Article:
Heartworm is a preventable but serious and potentially fatal parasite that primarily infects dogs, cats, and a variety of wild animals. Heartworms can only be transmitted from animal to animal by mosquitoes. The tiny larvae enter the pet’s bloodstream and migrate through to parts of the body where they start to grow into larger worms.
If a dog has heartworms, what symptoms should I look for?
In earlier stages, you may not even know your dog has been infected with heartworms as they are very, very small. As they grow, you may start to notice a mild, persistent cough, tiredness and a reluctance to exercise. Later stages include a more developed cough, trouble breathing, and even coughing up blood. If left untreated heartworm disease can be fatal.
How does a dog get heartworms?
Heartworms can only be transmitted from infected animal to animal by mosquitoes.
What are the prevention and treatment options for heartworms?
Routine heartworm testing is number one when it comes to prevention and treatment. We use an in-house parasite test called a 4DX which tests for heartworm, Lyme disease, Ehrlichia, and Anaplasma (tick borne diseases). It is essential to make sure your dog has not been infected with heartworm before going on any preventives. Preventatives are all given monthly from June – November. We recommend Interceptor Plus for heartworm prevention, which also treats intestinal parasites and combines well with most flea and tick treatments.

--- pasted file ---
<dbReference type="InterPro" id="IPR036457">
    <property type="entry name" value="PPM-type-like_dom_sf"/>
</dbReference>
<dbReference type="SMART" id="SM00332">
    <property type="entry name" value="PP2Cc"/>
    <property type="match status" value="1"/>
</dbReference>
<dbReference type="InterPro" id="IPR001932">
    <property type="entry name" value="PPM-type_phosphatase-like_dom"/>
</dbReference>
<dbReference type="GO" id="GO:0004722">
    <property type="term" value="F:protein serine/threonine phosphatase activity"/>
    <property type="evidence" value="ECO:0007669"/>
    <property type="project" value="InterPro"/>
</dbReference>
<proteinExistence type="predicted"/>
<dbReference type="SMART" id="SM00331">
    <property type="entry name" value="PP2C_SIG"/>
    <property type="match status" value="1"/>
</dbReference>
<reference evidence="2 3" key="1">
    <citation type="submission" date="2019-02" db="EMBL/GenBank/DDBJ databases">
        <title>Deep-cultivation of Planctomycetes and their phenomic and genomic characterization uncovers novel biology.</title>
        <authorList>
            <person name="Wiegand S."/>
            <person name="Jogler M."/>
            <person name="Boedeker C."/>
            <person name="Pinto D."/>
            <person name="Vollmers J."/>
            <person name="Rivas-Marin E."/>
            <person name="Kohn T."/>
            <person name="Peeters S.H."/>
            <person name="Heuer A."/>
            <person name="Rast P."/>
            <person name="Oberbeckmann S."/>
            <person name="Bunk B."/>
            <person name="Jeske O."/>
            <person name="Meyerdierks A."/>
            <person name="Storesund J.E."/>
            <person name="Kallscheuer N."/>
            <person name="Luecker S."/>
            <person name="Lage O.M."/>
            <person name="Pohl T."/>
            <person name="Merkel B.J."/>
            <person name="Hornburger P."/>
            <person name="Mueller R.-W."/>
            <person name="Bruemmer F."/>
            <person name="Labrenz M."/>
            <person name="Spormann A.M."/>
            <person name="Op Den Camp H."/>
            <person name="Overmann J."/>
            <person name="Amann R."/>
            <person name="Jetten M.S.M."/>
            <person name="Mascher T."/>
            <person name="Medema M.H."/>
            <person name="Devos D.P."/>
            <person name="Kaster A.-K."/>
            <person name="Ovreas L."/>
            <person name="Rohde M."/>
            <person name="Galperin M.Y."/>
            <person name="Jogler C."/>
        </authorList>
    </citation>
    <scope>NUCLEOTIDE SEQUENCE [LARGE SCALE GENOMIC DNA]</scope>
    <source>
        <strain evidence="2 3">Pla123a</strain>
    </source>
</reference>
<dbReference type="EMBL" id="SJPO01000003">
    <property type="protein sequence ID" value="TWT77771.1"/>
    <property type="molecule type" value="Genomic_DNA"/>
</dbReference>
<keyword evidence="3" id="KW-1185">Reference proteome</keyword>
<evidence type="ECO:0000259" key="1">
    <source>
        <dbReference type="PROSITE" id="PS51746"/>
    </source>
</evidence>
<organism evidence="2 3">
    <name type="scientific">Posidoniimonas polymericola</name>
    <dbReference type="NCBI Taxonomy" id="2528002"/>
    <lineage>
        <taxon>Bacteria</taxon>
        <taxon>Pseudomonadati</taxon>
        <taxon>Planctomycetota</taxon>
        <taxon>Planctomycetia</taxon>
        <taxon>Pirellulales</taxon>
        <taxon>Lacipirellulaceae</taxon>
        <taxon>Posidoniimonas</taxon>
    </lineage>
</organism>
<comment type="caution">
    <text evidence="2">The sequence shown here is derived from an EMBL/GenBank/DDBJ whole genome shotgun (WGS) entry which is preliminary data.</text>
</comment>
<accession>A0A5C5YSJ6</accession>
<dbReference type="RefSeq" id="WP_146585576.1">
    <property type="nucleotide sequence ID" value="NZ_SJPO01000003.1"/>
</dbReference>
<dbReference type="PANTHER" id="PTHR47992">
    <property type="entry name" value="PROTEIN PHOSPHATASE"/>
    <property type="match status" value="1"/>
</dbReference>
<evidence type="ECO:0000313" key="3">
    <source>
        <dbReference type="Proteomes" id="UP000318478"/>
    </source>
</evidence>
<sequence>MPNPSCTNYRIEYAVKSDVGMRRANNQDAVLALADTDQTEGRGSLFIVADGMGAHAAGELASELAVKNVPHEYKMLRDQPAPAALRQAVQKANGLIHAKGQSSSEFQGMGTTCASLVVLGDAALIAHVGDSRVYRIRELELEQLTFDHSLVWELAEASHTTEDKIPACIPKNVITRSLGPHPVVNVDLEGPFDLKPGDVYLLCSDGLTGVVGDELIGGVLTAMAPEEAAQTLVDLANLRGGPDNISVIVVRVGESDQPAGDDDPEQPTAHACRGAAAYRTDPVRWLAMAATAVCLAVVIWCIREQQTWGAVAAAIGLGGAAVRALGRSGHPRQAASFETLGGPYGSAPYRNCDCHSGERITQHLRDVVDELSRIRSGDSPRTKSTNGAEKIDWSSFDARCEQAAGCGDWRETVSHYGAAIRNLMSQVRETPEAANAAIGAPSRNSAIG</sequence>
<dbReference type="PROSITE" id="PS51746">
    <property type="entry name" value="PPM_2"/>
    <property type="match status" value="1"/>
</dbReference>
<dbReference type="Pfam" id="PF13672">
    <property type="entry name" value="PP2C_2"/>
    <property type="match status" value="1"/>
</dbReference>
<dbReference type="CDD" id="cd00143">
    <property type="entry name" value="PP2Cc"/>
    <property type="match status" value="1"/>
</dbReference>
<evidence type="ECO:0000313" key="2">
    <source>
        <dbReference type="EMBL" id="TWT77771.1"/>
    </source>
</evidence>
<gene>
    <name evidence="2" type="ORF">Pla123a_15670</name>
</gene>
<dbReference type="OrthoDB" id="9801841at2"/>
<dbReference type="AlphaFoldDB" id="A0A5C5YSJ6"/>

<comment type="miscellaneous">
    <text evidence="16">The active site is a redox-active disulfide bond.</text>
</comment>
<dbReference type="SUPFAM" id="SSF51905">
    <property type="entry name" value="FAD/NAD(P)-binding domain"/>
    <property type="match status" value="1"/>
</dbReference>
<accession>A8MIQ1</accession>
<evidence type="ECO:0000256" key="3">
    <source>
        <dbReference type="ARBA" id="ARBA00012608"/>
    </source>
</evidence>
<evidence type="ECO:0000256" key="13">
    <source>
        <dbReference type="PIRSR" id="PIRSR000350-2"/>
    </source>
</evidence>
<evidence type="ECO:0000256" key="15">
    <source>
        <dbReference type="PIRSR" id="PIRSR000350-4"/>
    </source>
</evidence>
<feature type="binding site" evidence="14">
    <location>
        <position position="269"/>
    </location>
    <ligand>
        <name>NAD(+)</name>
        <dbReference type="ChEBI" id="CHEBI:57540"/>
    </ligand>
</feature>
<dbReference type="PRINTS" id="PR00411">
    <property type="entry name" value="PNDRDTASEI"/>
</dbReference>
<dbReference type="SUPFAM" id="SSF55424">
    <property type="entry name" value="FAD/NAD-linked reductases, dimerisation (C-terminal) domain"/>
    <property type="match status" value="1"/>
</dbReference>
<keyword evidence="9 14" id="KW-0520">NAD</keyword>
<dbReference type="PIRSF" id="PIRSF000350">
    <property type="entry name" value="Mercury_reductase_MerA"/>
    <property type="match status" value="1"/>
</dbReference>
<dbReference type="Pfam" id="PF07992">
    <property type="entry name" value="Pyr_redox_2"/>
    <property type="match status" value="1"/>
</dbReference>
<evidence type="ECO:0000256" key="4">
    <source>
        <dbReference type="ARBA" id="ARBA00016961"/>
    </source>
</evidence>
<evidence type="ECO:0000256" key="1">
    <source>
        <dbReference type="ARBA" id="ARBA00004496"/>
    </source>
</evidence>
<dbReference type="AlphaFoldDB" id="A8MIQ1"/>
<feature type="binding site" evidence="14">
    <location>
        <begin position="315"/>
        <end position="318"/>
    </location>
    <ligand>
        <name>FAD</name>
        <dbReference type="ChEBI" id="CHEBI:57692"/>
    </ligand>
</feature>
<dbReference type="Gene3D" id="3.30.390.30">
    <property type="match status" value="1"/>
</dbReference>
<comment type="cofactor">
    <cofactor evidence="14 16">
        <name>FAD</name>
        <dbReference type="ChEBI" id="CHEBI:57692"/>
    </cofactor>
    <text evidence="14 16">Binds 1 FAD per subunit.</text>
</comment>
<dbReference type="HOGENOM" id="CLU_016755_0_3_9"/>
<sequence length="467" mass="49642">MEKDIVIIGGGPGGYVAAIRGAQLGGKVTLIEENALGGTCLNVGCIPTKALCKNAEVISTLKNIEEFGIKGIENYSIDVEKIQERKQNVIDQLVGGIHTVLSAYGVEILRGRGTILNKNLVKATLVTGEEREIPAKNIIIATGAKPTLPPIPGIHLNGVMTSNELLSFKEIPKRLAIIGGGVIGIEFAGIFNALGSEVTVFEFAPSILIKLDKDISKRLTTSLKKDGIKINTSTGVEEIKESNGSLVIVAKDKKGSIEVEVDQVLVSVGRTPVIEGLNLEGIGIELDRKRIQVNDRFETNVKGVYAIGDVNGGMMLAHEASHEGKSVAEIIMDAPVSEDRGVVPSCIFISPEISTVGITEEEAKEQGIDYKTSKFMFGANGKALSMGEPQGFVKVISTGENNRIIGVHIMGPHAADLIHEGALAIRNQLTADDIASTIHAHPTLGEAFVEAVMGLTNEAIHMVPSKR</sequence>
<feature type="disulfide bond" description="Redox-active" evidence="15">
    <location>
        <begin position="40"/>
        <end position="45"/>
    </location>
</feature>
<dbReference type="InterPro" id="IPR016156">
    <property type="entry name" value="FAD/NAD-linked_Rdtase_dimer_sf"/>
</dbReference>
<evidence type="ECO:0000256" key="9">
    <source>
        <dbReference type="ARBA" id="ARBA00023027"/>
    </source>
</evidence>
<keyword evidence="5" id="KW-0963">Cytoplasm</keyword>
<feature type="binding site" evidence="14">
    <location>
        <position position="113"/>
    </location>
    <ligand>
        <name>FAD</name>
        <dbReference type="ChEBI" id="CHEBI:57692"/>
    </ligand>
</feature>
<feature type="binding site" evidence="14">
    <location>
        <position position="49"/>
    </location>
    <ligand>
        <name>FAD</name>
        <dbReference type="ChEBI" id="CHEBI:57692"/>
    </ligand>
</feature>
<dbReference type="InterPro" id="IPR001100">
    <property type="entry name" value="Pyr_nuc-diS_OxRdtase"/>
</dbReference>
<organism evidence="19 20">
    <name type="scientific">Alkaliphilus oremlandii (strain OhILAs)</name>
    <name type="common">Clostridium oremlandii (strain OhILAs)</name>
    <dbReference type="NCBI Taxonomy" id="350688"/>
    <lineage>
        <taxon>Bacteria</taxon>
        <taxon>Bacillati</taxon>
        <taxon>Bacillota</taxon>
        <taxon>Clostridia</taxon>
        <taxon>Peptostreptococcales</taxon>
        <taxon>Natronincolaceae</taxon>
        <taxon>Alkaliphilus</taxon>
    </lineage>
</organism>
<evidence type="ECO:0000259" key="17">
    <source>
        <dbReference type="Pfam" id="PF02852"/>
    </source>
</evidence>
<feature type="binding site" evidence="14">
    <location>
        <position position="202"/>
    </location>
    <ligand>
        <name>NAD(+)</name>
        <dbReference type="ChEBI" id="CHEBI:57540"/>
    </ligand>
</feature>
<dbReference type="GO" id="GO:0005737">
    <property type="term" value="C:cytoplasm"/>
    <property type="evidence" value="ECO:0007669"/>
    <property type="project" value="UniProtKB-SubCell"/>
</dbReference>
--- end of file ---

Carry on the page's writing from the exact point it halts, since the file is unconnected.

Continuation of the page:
Why is recovery for heartworm treatment so challenging?
Without routine heartworm testing or prevention we won’t know if your pet is infected until symptoms appear. It can be costly to treat the adult form of heartworm, not to mention risky for the patient. Unfortunately, even with treatment, it will not be able to undo any damage created to the heart and lungs from the adult heartworm. This is why we recommend prevention! Contact the clinic to discuss your pet’s heartworm testing and prevention needs.